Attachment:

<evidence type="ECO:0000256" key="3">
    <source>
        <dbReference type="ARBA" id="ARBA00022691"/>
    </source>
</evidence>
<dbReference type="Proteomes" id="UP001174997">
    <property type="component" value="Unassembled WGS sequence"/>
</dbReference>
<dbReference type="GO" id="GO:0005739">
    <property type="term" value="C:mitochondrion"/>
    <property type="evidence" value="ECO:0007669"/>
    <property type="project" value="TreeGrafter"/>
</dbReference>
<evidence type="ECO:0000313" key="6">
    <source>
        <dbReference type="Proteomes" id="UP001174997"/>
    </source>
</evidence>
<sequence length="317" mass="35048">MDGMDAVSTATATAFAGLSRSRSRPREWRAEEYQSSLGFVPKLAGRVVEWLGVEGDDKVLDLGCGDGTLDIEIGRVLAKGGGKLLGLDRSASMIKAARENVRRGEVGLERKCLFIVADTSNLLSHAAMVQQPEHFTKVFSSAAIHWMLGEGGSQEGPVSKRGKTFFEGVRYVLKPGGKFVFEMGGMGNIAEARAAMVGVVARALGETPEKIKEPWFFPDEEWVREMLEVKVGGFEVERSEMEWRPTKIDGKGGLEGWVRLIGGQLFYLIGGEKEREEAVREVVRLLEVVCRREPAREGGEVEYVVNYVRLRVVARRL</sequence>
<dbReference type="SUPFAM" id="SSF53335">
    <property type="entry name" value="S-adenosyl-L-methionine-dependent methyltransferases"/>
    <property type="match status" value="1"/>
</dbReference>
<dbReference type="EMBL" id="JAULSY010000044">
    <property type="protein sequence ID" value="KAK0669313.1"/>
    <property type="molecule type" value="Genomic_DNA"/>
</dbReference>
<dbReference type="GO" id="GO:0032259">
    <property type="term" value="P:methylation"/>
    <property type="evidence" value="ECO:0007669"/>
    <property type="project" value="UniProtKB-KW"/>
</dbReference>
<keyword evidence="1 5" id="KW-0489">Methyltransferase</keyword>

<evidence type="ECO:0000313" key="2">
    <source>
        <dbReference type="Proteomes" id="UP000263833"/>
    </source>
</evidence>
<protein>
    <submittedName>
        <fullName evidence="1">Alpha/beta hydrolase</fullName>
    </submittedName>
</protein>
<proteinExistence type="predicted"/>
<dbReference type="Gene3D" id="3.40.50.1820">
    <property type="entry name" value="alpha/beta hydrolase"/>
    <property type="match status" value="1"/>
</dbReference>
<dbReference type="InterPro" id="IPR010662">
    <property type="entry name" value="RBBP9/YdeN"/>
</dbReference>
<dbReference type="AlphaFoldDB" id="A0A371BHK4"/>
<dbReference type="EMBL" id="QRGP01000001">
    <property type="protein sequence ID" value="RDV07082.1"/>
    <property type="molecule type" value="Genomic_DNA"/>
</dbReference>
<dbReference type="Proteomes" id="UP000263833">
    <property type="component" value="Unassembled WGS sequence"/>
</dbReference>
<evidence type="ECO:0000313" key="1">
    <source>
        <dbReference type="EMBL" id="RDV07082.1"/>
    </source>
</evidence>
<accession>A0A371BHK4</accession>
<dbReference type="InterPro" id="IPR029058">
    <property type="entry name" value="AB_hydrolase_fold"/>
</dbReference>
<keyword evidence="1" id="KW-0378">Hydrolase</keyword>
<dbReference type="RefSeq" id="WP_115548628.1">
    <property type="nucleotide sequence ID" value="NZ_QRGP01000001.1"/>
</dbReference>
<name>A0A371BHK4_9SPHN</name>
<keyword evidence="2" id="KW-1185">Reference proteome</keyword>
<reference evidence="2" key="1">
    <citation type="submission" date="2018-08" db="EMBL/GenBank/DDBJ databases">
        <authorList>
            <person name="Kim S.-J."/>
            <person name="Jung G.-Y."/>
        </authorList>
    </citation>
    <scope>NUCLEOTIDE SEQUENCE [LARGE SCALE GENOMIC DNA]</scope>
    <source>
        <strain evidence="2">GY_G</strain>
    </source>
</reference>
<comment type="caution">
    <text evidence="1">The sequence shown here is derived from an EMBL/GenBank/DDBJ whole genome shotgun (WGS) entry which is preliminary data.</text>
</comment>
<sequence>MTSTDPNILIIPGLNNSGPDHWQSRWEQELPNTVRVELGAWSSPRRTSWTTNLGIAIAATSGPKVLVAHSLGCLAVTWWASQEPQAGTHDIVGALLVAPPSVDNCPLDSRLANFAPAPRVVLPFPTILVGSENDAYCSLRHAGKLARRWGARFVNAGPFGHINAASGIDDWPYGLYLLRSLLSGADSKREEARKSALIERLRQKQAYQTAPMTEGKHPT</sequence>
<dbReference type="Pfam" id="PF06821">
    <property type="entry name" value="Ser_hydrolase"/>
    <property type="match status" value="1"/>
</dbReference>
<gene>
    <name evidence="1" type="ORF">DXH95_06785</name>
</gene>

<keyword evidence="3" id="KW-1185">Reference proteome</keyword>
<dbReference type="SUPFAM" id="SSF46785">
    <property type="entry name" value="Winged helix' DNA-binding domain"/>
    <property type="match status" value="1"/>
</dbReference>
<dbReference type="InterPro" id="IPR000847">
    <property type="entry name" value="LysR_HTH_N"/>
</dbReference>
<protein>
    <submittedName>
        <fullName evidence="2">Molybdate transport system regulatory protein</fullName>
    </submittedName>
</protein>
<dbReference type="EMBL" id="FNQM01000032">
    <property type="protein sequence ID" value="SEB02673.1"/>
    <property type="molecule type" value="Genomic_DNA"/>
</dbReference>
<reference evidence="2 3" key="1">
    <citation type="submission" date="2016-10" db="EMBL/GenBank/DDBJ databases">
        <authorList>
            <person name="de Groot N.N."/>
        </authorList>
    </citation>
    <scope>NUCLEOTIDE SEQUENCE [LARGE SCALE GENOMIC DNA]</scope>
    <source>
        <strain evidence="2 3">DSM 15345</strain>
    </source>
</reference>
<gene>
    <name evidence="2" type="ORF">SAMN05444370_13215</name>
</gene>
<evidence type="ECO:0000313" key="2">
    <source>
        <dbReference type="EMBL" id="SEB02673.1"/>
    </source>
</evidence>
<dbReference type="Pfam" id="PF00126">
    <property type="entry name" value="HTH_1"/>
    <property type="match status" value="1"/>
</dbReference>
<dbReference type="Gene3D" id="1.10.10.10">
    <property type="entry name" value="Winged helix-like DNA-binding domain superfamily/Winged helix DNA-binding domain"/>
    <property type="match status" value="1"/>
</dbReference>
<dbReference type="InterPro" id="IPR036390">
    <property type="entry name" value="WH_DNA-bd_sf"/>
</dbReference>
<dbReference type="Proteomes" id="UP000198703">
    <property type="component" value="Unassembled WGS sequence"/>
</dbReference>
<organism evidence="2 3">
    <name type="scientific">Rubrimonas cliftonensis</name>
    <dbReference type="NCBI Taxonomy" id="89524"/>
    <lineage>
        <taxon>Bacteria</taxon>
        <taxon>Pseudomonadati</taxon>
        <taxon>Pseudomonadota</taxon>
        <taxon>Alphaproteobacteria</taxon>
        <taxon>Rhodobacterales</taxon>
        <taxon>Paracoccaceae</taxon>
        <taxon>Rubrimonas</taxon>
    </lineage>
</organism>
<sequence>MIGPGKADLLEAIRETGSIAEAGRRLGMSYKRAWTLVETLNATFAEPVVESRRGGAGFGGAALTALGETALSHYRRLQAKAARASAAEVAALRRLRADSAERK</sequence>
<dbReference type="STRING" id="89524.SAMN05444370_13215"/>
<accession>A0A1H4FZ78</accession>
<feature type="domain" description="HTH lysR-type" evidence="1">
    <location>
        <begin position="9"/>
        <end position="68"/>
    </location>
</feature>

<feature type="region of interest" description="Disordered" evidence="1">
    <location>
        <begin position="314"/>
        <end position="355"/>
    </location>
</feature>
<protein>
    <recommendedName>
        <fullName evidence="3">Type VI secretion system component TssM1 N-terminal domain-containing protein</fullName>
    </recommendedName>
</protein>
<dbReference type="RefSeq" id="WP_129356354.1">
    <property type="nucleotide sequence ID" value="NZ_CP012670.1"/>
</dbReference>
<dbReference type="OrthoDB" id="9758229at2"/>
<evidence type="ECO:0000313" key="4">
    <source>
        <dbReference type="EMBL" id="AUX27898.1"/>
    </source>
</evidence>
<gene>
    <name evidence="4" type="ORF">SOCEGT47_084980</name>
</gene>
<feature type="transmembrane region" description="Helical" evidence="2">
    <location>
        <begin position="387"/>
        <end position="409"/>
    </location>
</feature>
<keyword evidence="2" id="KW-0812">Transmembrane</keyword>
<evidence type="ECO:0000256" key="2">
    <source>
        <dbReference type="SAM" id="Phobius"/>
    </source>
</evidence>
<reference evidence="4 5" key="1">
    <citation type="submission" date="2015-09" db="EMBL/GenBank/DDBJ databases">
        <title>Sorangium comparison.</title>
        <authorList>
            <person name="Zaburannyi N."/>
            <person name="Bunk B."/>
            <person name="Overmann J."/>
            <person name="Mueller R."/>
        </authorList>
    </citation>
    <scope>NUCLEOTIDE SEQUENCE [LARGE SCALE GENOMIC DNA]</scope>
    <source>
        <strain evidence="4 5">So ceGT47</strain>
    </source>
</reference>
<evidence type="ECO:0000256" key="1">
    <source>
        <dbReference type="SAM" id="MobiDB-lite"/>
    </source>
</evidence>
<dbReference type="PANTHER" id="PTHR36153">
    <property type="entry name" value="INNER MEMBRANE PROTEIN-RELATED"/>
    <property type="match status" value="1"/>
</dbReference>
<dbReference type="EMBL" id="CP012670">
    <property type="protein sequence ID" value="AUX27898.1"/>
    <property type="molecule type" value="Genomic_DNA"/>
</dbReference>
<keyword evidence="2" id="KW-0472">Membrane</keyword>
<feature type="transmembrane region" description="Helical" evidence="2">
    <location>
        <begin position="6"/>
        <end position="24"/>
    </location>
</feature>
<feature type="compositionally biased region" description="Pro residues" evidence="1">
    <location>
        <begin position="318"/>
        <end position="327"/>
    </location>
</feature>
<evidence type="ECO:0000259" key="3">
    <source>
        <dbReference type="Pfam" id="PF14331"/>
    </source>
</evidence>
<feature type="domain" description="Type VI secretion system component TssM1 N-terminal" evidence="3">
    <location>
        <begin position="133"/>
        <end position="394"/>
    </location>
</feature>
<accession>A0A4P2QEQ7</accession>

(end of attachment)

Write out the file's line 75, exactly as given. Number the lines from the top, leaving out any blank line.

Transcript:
<reference evidence="2" key="1">